On Tuesday September 12th I will present ‘his voice’ at dataAche, DRHA2017 at Plymouth University. dataAche is the 21st international conference on Digital Research in the Humanities and Arts (DRHA). Happening over four days, the event will mix keynote papers, workshops, installations and performance.
‘his voice’ presents a live voicing of the results of orchestrated Twitter searches. It is an ongoing project that has a number of iterations and outcomes. A body of text, gathered via online searches for “his voice sounded like”, has been edited to develop two- or three-word phrases, which are then used to search Twitter. In the live event the search results are converted to audio using text-to-speech software. This audio is delivered to me via headphones, and I attempt to speak it. The results include URLs, hashtags and other coded elements that are common in tweets. The flow of information meets the limits of vocal ability and the spoken output may spill into stuttering, gaps and incoherence.
On September 9th I will be one of seven performers in the premiere presentation of Breathing Line by Rosanna Irvine.
Breathing Line is a live event, part human sculpture, part series of actions and exchanges, that will happen in Sneinton Market, Nottingham between 1130 and 1400hrs on Saturday 9th September. The work begins with a group of closely coordinated performers processing through the streets near the Market. Marking their passage, they lay a trail of £1 coins. Participants are then asked to commit to a positive action in exchange for 10 of these pound coins. The work raises questions around exchange and transaction, and invites reflection on our sense of value and what we imagine a positive action might be.
Breathing Line is commissioned and produced by Dance4.
It is part of Rosanna Irvine’s Figure Series, funded by Arts Council England.
Rosanna has posted a short piece discussing the background to the work here.
I will present a new work, a collaboration with composer/performer Benjamin D. Duvall as part of Gramophone Ray Gun 6 at Everyman Bistro in Liverpool on Thursday April 27th. The event is organised by Mark Greenwood, and will also feature work from Patricia Farrell and from James Davies.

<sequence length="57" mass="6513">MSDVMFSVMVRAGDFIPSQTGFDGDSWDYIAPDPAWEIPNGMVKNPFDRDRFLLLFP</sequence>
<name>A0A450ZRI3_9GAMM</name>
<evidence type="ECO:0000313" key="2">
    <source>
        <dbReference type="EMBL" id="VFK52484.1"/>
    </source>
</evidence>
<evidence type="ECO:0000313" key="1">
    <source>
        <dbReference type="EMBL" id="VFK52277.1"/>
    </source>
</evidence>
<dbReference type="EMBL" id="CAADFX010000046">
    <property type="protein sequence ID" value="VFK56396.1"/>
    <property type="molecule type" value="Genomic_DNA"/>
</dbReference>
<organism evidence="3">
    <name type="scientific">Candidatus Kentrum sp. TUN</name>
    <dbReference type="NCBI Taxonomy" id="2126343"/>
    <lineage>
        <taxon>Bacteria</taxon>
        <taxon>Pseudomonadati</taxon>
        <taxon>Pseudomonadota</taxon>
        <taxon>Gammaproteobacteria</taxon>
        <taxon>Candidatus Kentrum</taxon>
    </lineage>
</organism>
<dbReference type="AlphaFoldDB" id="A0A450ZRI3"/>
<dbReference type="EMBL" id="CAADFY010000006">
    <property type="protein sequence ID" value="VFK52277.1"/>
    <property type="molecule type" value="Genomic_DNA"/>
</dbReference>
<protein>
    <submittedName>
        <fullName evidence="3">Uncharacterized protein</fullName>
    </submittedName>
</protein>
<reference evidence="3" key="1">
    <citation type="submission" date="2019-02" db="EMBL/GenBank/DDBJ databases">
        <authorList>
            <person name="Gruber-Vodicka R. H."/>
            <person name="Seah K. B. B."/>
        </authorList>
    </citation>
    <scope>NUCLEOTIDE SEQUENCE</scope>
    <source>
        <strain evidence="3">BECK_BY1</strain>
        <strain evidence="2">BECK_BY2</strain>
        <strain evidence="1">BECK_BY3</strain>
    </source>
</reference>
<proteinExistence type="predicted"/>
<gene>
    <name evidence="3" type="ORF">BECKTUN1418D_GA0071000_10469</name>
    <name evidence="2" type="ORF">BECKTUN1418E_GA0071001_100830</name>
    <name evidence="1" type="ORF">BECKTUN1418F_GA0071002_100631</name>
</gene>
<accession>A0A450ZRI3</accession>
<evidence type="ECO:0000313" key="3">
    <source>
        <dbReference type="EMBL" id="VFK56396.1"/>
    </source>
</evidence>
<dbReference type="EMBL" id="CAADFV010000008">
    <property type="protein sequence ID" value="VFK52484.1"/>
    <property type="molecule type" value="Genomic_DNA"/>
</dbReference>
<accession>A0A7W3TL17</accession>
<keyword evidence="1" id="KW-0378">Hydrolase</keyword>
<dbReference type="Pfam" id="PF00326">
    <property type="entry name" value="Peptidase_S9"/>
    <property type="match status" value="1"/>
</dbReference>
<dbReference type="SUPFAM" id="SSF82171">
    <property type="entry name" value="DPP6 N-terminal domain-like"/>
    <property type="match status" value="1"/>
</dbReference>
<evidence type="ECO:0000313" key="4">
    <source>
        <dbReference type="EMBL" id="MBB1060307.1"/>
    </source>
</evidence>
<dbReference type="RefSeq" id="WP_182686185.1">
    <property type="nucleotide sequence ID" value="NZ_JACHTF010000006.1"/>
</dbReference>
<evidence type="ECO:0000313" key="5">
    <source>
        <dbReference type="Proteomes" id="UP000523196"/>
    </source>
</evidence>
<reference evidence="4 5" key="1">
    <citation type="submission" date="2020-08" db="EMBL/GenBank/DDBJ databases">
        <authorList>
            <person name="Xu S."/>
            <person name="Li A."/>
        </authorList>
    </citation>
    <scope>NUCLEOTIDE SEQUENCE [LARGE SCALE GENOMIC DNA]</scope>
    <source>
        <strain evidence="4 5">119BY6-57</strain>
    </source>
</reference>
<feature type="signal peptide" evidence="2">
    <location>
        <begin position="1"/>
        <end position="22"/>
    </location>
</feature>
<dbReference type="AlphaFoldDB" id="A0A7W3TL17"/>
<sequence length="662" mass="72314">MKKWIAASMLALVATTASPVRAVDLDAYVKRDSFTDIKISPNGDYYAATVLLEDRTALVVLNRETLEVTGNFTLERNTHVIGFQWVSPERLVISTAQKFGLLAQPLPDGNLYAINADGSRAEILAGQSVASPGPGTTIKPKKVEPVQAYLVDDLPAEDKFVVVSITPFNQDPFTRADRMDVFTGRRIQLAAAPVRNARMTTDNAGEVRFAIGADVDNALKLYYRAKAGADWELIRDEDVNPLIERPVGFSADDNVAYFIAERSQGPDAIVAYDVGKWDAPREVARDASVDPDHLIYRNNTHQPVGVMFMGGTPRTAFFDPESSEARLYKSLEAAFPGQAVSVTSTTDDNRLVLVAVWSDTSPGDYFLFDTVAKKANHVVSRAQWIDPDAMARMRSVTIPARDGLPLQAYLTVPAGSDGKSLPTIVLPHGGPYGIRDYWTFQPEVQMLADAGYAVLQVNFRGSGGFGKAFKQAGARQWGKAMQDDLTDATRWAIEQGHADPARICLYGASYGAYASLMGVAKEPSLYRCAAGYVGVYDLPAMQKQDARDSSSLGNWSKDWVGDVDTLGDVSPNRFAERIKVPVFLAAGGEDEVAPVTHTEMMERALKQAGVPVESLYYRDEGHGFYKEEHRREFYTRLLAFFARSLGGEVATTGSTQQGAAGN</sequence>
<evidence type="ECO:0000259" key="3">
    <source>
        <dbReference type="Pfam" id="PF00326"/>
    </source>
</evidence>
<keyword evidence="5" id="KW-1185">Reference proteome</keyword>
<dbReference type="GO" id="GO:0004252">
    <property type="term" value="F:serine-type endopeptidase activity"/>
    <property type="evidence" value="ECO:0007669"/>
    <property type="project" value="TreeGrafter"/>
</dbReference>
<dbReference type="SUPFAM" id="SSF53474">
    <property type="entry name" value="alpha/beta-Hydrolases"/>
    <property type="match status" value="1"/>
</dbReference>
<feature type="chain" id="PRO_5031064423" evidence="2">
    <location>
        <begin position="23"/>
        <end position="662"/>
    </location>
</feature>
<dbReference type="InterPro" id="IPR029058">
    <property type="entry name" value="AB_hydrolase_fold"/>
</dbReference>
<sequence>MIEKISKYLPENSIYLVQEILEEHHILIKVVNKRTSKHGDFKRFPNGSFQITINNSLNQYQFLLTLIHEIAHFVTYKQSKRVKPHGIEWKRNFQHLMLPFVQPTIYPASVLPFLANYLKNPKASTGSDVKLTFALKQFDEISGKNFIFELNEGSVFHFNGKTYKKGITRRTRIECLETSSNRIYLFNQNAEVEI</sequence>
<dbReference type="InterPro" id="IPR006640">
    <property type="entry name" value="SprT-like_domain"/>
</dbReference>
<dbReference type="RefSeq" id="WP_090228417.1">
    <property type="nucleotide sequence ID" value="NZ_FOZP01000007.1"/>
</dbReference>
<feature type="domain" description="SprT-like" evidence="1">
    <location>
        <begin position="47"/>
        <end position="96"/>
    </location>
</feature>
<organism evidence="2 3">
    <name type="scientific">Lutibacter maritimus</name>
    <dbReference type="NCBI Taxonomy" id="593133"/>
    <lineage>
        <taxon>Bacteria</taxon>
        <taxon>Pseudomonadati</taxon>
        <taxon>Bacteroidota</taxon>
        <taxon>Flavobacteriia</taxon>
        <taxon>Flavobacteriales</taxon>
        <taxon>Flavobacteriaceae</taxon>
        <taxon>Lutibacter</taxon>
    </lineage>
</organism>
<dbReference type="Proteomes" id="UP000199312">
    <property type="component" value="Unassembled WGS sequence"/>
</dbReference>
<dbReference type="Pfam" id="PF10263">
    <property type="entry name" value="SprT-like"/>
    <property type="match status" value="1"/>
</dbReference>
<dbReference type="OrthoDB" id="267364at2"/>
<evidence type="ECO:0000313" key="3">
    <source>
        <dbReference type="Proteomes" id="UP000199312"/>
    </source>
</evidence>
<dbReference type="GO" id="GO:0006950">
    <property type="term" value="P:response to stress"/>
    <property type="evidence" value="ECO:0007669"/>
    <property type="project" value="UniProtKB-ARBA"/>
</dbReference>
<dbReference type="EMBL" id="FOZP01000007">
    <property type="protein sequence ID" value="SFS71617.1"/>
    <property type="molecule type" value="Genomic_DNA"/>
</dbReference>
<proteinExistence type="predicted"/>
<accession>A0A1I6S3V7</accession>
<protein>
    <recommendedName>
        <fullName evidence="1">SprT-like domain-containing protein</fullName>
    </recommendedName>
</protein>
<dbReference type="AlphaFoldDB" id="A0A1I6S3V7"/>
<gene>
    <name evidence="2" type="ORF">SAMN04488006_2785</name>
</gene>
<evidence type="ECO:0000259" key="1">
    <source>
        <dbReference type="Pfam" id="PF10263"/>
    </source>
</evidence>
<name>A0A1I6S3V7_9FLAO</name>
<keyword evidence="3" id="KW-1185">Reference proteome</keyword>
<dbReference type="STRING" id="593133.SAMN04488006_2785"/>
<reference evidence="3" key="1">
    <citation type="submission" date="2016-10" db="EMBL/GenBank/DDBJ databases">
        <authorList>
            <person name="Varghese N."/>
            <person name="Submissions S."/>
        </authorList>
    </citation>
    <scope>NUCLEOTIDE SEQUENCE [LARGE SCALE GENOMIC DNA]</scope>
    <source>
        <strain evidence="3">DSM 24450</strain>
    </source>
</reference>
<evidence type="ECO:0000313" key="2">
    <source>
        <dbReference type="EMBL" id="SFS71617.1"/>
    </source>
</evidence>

The collaboration, ‘subject to gesture’, combines live reading and manipulation of the voice feed via a mixer and two treated electric guitars, a drum and other objects. Dock Road Press will publish a pamphlet version of the text and a diagram of the audio set up.
The note to the text reads:
‘Subject to Gesture’ was written in part using found material from a number of sources and being open to the political and cultural mood of Spring 2017. It exists alongside a collaborative work for performance developed between writer Mark Leahy and composer/performer Benjamin D. Duvall. The pair were introduced by Mark Greenwood, who suggested that they might work together and offered them a slot in the Gramophone Ray Gun series at The Bistro, Liverpool Everyman. The live work was premiered at Gramophone Ray Gun, on Thursday 27th April 2017.
I will perform ‘his voice’ at Language Game[s]: Poetry, Logic and Artificial Language on May 5th at Chelsea College of Arts, London.
The performance is part of a one-day symposium that considers the association between language and human consciousness.
Convened by Dr Sheena Calvert, Language Game[s] will include presentations, demonstrations and artworks from the fields of visual art, design, philosophy, artificial intelligence, science, linguistics and critical theory.
I will present ‘his voice’ as part of the programme of Other Codes / Cóid Eile – Digital Literatures in Context at National University of Ireland, Galway, 11-12 May 2017. The conference is hosted by the Moore Institute for Research in the Humanities and Social Studies. This two-day event is the first Galway Digital Cultures Initiative conference.
The schedule is online here.
Digital media technologies have forced us to reconsider the significance of geographical and cultural borders in social and artistic interaction. As Hudson and Zimmerman (2015) argue, “New media ecologies produce transnational environments, where physical and bodily location simultaneously matters and doesn’t matter”. Texts and images are circulated between groups and individuals in specific cultural and geographical contexts, yet they simultaneously enable the forging of networked virtual communities around shared experiences and interests. (from Other Codes website)